But if the reality of spatial distinctions is contingent, physical space cannot be something that by itself has parts. For if the regions defined by any conceivable partition were intrinsic to space, and therefore distinct by themselves, the distinctions we make between them would be real for every object in space.
It follows that a detector is needed not only to indicate the presence of an object in its sensitive region R but also, and in the first place, to realize (make real) a region R, by realizing the distinction between being inside R and being outside R. It thereby makes the predicates “inside R” and “outside R” available for attribution.
And this bears generalization, not least because “in physics the only observations we must consider are position observations, if only the positions of instrument pointers”. The measurement apparatus that is presupposed by every quantum-mechanical probability assignment is needed not only for the purpose of indicating the possession of a particular property or value but also, and in the first place, for the purpose of realizing a set of attributable properties or values. (When measuring a spin component, for example, the apparatus is needed not only to indicate the component’s value but also to realize the axis with respect to which the component is defined.)
A possible objection: Suppose that W is a region contained in the spatial complement V of V, and that the presence of O in V is indicated by a measurement. Is not O’s absence from W indicated as well? Are we not entitled to infer that the proposition “O is in W” has a truth value — namely, “false”?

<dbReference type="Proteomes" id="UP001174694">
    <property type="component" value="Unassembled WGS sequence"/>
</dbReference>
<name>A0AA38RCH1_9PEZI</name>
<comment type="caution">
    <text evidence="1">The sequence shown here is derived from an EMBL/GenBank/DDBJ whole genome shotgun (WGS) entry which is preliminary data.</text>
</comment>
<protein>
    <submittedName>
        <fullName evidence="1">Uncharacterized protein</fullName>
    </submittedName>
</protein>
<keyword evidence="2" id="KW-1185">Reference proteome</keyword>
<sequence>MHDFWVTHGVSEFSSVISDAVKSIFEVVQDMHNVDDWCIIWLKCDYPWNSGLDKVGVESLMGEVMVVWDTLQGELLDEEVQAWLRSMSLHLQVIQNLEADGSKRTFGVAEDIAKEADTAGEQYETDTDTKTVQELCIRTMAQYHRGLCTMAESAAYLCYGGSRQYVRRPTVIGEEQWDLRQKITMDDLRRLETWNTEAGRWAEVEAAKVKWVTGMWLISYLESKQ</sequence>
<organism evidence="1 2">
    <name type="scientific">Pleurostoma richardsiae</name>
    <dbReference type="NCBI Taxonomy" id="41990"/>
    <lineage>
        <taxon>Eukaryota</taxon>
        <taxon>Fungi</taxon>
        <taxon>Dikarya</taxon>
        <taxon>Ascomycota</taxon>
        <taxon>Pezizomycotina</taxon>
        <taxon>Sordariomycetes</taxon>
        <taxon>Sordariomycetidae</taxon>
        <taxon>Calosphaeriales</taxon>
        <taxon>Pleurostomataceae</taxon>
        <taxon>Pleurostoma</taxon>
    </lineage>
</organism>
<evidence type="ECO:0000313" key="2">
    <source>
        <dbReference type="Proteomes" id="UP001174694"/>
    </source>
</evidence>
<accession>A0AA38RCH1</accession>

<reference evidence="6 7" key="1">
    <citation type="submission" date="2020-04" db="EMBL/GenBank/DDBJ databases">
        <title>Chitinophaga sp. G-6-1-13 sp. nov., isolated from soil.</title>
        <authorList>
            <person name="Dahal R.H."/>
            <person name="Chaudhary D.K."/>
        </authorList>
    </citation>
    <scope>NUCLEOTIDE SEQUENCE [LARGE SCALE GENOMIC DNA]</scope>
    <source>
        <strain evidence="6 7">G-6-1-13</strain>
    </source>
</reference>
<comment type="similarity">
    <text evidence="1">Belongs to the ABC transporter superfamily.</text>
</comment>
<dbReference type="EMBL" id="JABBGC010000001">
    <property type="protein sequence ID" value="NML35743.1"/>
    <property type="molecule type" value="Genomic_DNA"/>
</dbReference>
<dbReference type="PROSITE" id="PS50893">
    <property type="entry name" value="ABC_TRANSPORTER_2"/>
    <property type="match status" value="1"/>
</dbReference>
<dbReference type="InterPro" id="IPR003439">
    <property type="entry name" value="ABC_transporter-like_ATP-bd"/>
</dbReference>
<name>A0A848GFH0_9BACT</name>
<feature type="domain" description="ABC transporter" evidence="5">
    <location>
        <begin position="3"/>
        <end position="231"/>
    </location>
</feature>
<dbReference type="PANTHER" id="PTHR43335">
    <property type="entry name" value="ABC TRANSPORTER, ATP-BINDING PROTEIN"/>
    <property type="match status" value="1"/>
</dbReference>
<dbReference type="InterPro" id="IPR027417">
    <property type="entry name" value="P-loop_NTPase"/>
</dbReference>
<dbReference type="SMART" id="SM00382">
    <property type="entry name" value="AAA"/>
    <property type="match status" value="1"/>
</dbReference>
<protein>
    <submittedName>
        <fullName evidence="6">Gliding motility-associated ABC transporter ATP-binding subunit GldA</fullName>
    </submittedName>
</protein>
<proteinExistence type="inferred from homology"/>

Because regions of space do not exist by themselves, the answer is negative. If W is not realized by being the sensitive region of a detector in the broadest sense of the word — anything capable of indicating the presence of something somewhere — then W does not exist, and if it does not exist, then the proposition “O is in W” cannot be in possession of a truth value. Neither the property of being inside W nor the property of being outside W is available for attribution to O. All we can infer from O’s indicated presence in V is the truth of a counterfactual: if W were the sensitive region of a detector D, then O would not be detected by D.
1. [↑] Bell, J.S. (1990). Against “measurement.” In 62 Years of Uncertainty, Plenum, pp. 17–31.
2. [↑] Bell, J.S. (1987). Speakable and Unspeakable in Quantum Mechanics, Cambridge University Press, p. 166.